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What prompted your project?  

Stephanie Bassos: We both meet at our full time job, where we both work on various photographic projects at an online-based startup. We do a range of things from basic photo editing to smaller studio shoots. Our friendship sparked from casual conversation about our love for photography and the projects we were both currently working on outside of work, as well as other artists we were into at the moment.  Our styles seemed to come from opposite ends of the photographic spectrum, and we had an admiration for what the other was doing.

I prefer working with people and shooting portraits, while Tim shoots mostly landscapes and places that don’t directly include people. We had entertained the idea of collaborating on a photo shoot or project, but we couldn’t really nail down how to make it happen. Tim had been shooting with some older film cameras at the time and had an instance where he unknowingly double exposed a roll of film resulting in double exposures. He then realized that his camera wasn’t rewinding film all the way and allowed the same roll to be loaded again fairly easily. This occurrence seemed to be the perfect vehicle for us to bring our two styles together into one image as well as series. We have been shooting for around nine months now and sticking to the formula of me shooting only people and Tim shooting only places, although we each don’t know the specifics outside of that.

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How do you choose your subjects and the order in which you shoot?

SB: The order we shoot is completely random.  We don’t have a specific way (people first, or places first.)  We were originally passing the same camera back and forth after we finished shooting our respective subject, but that slowed the process significantly.  If we both had a trip planned at the same time and only one had the camera, it seemed counter productive. To solve the issue we bought another one of the cameras we were using and tested it to find that it had the same rewind issue as the original. This allowed us both to shoot simultaneously.  Now we both have a roll in our cameras at all times, and whoever finishes first gives it to the other to re-load.

Timothy Burkhart: We choose our subjects by observing our surroundings and just going about our daily lives. The people Stephanie shoots are mostly her friends, or candid strangers. The places I shoot are in transit or traveling.  The project definitely has a point and shoot aesthetic and vibe to it.  It’s rare that we go out to a specific place or find a specific person to shoot with-shoots aren’t premeditated.  The camera is always on us, so we just constantly have it in the back of our minds and we shoot our life as it happens.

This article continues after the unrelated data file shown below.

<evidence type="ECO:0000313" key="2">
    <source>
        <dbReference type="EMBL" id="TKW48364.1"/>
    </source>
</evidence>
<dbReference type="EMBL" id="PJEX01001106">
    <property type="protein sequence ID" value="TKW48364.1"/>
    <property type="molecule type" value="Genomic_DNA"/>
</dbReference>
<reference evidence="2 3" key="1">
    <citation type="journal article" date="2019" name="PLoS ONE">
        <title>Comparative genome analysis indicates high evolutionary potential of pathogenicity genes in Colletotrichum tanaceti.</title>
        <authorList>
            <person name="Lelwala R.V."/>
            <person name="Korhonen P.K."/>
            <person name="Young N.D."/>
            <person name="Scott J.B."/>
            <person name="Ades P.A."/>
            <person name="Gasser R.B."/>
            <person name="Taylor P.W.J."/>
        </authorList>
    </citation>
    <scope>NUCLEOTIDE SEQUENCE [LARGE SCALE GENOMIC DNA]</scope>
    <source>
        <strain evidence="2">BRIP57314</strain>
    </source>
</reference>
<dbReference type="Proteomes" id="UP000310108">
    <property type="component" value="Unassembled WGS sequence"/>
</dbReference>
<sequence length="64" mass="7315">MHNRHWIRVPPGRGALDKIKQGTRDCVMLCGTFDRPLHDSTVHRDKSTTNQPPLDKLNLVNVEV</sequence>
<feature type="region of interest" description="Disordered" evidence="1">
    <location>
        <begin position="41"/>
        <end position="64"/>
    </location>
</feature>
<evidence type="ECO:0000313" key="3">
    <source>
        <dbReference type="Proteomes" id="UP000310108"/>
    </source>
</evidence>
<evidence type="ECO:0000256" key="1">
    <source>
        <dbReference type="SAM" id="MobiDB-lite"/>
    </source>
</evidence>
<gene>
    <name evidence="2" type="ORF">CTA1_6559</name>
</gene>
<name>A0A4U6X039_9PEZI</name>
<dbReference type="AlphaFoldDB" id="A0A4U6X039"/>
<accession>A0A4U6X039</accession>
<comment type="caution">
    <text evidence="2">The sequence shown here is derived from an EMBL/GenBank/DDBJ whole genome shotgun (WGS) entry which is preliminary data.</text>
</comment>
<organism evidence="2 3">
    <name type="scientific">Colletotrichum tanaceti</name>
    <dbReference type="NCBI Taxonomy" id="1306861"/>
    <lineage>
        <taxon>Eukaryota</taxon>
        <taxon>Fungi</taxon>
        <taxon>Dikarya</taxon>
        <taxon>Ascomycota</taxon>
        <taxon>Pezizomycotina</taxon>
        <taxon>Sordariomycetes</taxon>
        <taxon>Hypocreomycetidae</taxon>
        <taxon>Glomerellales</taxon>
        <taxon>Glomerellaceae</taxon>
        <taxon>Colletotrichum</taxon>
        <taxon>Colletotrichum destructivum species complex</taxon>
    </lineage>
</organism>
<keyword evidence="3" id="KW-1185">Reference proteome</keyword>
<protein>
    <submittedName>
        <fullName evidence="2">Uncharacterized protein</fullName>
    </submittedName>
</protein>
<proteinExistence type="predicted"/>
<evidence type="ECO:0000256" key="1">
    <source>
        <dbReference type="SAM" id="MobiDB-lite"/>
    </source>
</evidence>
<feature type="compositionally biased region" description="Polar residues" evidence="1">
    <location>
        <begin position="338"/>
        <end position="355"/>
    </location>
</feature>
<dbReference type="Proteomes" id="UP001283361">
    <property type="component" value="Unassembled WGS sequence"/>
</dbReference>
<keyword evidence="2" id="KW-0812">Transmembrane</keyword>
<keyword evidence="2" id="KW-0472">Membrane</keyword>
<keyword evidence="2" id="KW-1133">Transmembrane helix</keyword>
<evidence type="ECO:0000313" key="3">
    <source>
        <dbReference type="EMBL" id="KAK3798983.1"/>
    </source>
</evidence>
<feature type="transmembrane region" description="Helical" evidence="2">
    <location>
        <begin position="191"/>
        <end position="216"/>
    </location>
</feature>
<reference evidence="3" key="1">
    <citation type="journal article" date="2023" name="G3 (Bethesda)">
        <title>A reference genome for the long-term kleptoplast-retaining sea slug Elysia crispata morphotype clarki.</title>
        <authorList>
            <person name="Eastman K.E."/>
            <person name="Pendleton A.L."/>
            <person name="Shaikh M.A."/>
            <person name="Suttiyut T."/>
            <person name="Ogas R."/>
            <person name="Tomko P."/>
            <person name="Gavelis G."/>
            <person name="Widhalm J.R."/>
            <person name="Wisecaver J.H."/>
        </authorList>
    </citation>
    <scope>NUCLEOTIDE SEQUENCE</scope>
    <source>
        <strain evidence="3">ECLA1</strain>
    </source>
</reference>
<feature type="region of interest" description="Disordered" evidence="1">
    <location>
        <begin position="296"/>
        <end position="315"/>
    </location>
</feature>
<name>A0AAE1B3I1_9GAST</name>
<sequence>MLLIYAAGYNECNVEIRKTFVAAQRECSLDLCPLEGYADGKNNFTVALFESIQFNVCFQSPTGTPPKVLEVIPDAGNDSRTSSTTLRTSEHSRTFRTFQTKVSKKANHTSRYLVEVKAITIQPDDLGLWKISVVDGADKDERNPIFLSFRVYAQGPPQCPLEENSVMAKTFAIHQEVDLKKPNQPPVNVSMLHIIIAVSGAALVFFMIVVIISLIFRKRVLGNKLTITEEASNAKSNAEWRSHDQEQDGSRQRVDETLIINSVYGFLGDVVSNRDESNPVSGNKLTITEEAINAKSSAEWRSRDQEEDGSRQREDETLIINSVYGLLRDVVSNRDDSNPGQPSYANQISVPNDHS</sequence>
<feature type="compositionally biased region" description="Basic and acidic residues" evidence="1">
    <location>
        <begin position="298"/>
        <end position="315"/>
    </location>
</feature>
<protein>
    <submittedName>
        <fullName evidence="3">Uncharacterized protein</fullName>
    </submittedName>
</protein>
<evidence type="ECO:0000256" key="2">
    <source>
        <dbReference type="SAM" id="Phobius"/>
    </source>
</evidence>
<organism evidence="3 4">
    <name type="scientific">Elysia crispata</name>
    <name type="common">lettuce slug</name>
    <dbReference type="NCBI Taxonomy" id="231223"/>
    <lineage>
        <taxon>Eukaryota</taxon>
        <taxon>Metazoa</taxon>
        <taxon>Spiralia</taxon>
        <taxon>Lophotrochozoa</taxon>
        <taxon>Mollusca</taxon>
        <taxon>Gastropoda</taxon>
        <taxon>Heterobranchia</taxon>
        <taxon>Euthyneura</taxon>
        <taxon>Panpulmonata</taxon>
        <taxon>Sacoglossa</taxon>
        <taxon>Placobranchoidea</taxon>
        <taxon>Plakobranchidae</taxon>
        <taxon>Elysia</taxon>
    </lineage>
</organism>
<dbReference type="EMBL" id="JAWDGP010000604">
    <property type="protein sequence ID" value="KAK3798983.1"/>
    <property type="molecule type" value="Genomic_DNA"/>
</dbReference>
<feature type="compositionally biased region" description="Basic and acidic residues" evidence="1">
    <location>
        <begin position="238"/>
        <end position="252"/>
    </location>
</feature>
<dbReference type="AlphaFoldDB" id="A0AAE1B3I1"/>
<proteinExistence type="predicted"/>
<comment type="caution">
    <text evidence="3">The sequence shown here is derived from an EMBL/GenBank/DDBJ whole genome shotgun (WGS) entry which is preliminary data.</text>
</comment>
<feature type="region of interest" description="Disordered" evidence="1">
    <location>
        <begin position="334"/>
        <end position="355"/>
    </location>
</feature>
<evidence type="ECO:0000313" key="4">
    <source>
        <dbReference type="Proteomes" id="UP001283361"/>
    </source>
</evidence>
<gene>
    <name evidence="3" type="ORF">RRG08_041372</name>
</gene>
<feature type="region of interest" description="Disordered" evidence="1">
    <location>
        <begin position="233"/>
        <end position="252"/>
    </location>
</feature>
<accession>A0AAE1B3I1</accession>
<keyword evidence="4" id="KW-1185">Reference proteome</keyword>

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Why did you choose Kodak film for this project?

TB: When we first started shooting we used what was most available. Lots of camera shops have been closing up around us in Chicago, so we were picking up Kodak Gold 200 at the local pharmacy or corner store, which fit our needs of availability.  Kodak films in general always have a bit more saturation and warmer color tones than other manufacturers and this was something we both liked aesthetically. After we shot on Kodak Gold for a bit to get a feel for the project we switched to Portra 400, which gave us a little less grain and even better tones.  Now we go back and forth between those two and shoot whatever we have available. People Vs. Places (6 of 6)

 How does this fit in with your overall photography work/style? 

SB: It’s a pretty perfect project for both of us to do outside of our own freelance. It gives us a chance to focus on what we love shooting most, and also comes with an element of surprise when the film is finally developed. It keeps us constantly creating and observing and thinking about photography in a different way.  Rather than focusing on composition and style to create the photo we want constantly, we surrender some of those decisions and leave it up to fate and cross our fingers hoping the great “people” shot was overlaid by a perfect “places” shot.

TB: It throws us both out of our comfort zones a little because we are not able control the frame in it’s entirety… but that’s good for us because it forces us to not think too much about one specific shot. The project looks a lot different than anything we both do.  We both shoot in our own ways and have a cleaner shooting style, so doing this project is a way to break away from our own personal process and have some fun with an old camera and some film.